This just in, fresh from my return from the annual SCBWI conference. I adore anything that supports unpublished writers trying to break in. This award in particular would have been something I would have jumped on before I got published. From their press release:
The Society of Children’s Book Writers and Illustrators (SCBWI) announced the creation of the On-The-Verge Emerging Voices Award at their 41stAnnual Conference in Los Angeles. The annual award, established by SCBWI and funded by Martin and Sue Schmitt, will be given to two writers or illustrators who are from ethnic and/or cultural backgrounds that are traditionally under-represented in children’s literature in America and who have a ready-to-submit completed work for children. The purpose of the grant is to inspire and further the emergence of diverse writers and illustrators of children’s books.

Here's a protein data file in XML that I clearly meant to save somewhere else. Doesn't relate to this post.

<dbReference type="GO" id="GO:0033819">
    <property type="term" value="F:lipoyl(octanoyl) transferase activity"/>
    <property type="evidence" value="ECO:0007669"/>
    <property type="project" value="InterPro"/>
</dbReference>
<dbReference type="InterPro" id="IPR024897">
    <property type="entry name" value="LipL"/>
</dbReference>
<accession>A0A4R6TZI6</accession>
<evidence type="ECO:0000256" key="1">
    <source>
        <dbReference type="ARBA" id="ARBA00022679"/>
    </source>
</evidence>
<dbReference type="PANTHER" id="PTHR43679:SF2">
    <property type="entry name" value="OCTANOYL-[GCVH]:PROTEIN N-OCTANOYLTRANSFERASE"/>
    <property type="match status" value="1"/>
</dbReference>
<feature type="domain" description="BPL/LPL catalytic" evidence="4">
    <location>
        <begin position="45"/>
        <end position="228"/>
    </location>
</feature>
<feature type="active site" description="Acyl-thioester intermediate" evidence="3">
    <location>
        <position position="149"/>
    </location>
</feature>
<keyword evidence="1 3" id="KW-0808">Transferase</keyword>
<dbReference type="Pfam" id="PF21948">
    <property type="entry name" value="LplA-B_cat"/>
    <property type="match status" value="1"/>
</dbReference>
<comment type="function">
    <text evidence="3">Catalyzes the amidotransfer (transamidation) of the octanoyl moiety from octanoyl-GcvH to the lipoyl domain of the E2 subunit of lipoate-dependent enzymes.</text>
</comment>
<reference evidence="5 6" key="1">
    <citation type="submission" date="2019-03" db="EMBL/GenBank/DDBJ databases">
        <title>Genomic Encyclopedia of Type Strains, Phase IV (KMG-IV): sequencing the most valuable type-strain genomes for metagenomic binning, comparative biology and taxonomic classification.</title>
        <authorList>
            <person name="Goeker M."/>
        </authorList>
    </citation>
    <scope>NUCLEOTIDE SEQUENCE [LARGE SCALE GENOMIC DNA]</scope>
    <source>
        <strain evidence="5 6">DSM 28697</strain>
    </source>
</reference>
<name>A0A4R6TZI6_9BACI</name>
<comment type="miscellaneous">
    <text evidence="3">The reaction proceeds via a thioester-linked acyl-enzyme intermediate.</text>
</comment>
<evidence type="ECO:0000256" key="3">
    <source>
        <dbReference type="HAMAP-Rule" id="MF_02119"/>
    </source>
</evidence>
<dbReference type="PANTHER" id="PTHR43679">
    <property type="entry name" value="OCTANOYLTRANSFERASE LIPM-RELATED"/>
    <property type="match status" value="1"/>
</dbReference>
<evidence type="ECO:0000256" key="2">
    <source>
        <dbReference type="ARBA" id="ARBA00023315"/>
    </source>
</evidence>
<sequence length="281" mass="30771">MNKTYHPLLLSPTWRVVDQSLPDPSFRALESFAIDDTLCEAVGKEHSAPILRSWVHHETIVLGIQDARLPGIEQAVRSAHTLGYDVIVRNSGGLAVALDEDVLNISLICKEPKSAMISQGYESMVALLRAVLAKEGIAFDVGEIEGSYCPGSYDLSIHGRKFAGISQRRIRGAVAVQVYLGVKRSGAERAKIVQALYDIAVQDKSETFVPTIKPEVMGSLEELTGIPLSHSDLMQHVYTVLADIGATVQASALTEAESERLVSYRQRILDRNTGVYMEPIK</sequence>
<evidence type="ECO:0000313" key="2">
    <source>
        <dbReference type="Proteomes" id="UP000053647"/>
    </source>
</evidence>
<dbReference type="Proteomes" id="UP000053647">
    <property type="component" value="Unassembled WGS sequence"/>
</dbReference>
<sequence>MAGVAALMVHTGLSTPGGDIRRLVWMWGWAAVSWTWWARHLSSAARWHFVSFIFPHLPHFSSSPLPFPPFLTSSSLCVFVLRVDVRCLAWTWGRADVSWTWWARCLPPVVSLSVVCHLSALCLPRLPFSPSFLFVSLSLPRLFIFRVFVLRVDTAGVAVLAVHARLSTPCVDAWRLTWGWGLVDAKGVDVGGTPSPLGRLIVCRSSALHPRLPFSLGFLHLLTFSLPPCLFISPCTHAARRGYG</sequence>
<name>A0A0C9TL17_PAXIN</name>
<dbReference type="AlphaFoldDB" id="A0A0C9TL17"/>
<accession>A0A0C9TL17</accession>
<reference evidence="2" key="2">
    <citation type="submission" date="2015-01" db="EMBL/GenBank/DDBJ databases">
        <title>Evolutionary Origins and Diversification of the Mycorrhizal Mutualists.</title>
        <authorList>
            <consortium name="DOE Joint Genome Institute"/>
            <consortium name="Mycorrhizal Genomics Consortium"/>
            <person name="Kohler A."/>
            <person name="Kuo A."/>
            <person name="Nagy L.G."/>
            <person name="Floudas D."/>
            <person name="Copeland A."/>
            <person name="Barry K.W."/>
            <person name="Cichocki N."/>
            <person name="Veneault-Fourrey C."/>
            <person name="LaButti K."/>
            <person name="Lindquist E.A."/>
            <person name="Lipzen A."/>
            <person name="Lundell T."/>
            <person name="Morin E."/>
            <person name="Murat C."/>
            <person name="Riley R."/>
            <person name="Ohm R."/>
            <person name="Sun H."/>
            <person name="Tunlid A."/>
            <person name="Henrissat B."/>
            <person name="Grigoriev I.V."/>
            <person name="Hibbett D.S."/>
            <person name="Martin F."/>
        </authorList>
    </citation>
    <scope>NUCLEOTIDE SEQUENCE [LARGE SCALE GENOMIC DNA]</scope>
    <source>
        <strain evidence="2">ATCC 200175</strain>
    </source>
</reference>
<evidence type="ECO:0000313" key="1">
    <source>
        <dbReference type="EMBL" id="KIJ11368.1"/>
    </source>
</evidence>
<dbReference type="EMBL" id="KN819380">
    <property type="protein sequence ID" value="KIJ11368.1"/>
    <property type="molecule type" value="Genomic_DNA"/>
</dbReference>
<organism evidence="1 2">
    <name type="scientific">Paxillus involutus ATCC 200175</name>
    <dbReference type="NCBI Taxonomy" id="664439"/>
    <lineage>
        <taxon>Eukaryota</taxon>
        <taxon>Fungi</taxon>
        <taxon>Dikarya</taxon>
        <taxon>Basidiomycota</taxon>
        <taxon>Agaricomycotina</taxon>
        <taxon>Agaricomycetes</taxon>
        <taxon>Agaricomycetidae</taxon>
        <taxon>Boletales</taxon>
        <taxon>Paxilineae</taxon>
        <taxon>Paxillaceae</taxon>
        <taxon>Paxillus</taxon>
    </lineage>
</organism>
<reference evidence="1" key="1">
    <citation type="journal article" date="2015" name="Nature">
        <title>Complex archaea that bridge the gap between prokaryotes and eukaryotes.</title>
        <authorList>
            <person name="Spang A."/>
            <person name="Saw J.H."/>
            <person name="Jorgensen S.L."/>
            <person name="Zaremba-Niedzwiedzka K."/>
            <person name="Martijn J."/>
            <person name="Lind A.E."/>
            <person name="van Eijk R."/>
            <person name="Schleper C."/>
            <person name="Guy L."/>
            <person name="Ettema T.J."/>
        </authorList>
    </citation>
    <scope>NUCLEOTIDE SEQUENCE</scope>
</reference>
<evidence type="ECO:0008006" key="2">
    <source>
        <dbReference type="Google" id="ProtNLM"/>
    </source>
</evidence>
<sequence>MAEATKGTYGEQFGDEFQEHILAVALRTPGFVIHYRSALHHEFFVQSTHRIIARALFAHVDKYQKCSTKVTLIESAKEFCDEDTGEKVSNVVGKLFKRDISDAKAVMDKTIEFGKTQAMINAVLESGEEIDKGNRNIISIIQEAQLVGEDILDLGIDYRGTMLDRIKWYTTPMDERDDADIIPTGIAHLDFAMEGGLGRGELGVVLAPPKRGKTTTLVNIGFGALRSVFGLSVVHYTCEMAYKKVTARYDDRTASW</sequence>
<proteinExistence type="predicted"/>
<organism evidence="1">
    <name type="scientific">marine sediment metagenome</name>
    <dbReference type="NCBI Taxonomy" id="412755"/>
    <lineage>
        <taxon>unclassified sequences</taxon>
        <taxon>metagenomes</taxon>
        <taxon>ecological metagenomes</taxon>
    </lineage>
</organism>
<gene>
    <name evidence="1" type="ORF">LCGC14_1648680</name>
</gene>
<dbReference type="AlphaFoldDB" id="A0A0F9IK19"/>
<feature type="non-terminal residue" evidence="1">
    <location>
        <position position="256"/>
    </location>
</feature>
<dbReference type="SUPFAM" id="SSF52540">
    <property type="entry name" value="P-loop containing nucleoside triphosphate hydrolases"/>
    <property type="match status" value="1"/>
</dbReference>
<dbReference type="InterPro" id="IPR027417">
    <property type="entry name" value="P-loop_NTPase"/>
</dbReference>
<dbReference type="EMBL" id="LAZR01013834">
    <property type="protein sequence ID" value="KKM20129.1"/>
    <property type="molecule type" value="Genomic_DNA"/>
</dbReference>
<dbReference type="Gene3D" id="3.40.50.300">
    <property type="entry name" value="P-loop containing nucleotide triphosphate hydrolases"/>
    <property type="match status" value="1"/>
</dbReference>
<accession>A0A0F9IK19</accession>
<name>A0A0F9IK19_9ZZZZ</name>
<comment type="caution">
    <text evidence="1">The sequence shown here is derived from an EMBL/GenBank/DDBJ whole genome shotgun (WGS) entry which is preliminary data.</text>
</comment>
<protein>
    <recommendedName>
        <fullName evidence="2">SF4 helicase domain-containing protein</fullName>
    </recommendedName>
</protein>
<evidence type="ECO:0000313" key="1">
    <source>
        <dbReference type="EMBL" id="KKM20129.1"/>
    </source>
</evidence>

The work will be judged by an SCBWI committee and two winners will each receive an all-expenses paid trip to the SCBWI Winter Conference in New York to meet with editors and agents, a press release to all publishers, a year of free membership to SCBWI, and an SCBWI mentor for a year. Deadline for submission is November 15, 2012. The winners will be announced December 15, 2012. The On-The-Verge Emerging Voices Award will be presented at the 2013 SCBWI Winter Conference in New York. Submission guidelines and information can be found here.
The award was inspired in part by the SCBWI’s increasing efforts to foster under-represented voices in children’s literature. According to SCBWI Executive Director Lin Oliver, “Every child should have the opportunity to experience many and diverse of points of view. SCBWI is proud to contribute to this all-important effort to bring forth new voices.”
The grant was made possible through the generosity of Sue and Martin Schmitt of the 455 Foundation who state: “While our country is made up of beautifully varied cultures and ethnicities, too few are represented in the voices of children’s books. We hope to encourage participation by those not well represented, and look forward to having these stories widely enjoyed by all children.”